A CHARLES II OLIVEWOOD PARQUETRY AND BOXWOOD, EBONY AND GREENSTAINED BONE MARQUETRY LONGCASE CLOCK

Details
A CHARLES II OLIVEWOOD PARQUETRY AND BOXWOOD, EBONY AND GREENSTAINED BONE MARQUETRY LONGCASE CLOCK
BY JOSEPH KNIBB OF OXFORD

The rising flat top hood with foliate-inlaid frieze above a glazed door flanked by twist columns, the door with panels of shaded and green-stained floral marquetry and oval lenticle above a similarly inlaid plinth and later bun feet, the 10 in. sq. dial signed Johannes Knibb Oxoniae Fecit at the base interrupting a wheatear engraved border, silvered chapter ring with typical 'Oxford-style' pierced blued steel hands, calendar aperture to the matted center, winged cherub spandrels, latches to the dial feet and five ringed pillars of the movement with outside countwheel strike on bell, anchor escapement with spring suspended butterfly-nut rated pendulum, the movement secured with brass bracket to background
70in. (178 cm.) high
Provenance
The Walter Iden Collection
Literature
H. Cescinsky, Old Master Clockmakers, 1938, p.72, figs.102-103 R. A. Lee, The Knibb Family Clockmakers, 1964, p.177, pl.27
P.G. Dawson, C.B. Drover and D.W. Parkes, Early English Clocks, 1982, p. 263, pl. 360 (with later skirting, now removed)
P.G. Dawson, The Iden Collection, 1987, vol. III, no. 70, pp. 170-171
Exhibited
London, The Science Museum, British Clockmaker's Heritage Exhibition, 23 May-14 September 1952, no.116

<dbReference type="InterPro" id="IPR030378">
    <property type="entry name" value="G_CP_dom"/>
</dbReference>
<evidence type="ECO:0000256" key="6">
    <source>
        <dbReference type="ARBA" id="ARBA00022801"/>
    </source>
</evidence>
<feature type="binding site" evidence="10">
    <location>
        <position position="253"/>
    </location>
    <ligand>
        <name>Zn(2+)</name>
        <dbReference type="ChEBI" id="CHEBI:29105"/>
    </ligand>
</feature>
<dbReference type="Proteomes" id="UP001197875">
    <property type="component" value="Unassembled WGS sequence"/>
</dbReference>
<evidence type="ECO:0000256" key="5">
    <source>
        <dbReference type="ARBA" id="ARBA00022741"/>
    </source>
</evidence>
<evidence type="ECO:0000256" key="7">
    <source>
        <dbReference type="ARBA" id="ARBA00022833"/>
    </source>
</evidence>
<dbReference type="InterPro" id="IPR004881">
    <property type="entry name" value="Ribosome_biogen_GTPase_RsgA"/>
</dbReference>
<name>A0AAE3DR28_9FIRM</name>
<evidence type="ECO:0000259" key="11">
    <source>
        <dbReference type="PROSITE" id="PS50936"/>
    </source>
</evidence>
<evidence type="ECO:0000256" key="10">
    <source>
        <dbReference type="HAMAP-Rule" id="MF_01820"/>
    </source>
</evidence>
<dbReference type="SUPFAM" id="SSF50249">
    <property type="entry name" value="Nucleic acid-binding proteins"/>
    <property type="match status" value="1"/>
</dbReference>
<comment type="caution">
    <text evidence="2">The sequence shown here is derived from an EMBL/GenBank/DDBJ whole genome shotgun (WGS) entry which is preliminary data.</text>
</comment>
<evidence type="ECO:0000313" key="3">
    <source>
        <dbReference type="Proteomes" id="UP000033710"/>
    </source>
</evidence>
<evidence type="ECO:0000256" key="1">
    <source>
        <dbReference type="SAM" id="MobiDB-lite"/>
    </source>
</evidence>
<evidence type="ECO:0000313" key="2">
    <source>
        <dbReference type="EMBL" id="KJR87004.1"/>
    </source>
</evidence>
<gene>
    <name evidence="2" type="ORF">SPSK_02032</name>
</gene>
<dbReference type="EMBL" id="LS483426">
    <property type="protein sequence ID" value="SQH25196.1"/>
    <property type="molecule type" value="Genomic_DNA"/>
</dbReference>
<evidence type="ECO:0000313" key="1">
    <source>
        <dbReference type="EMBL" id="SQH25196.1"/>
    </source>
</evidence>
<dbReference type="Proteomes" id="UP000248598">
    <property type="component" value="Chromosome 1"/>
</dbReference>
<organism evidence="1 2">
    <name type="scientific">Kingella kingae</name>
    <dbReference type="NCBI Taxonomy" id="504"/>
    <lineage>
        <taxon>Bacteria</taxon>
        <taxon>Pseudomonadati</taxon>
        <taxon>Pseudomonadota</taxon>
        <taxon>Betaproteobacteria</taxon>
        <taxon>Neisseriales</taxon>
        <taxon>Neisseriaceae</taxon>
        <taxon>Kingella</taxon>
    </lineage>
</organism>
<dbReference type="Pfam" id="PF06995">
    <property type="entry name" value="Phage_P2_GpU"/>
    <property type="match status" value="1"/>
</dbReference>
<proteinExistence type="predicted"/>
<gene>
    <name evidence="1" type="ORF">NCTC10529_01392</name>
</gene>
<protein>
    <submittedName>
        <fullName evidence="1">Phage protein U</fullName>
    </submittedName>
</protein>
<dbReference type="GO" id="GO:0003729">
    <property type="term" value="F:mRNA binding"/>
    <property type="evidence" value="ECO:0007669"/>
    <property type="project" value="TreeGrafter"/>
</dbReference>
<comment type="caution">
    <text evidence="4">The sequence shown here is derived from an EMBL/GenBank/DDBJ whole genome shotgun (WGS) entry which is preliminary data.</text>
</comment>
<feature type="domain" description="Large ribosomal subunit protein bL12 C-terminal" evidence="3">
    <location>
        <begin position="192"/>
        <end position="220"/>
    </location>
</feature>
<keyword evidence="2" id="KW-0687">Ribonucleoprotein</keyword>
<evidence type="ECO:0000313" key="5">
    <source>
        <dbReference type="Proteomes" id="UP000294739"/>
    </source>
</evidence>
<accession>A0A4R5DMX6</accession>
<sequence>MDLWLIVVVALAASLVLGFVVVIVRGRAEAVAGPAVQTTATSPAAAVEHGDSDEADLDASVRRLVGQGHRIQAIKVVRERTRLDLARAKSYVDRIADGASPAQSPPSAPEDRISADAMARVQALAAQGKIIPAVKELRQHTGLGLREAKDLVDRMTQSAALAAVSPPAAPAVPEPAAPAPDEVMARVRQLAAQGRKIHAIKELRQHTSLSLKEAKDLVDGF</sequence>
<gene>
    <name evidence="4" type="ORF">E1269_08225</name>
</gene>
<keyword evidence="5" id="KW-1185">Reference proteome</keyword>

Lot Essay

John Knibb (b. 1650) was the fifth son of Thomas Knibb and younger brother of Joseph to whom he apprenticed in Oxford in 1664. When Joseph Knibb left for London, John took over the Oxford business receiving the Freedom of the City in 1673. By 1686, he was made a member of the City Council of Oxford. He obviously had a high reputation because before he died in 1722 he was made Keykeeper, then Alderman and was twice Mayor of Oxford.

The similarities between John and Joseph's work are such that there was much speculation as to whether John sold clocks made by his brother in London. While they undoubtedly exchanged ideas, close examination of most of their movements and cases indicate an individual style.

Walter Iden (1873-1952) was an engineer who, by his own admission had a limited knowledge of clocks. However in the 1940's, under the guidance of the clock dealer Percy Webster, he bought and sold some 100 English late 17th century and 18th century clocks. While never owning all of them at once, he still managed to buy some sixteen clocks by Thomas Tompion, fifteen by Daniel Quare and nineteen by Joseph and John Knibb.
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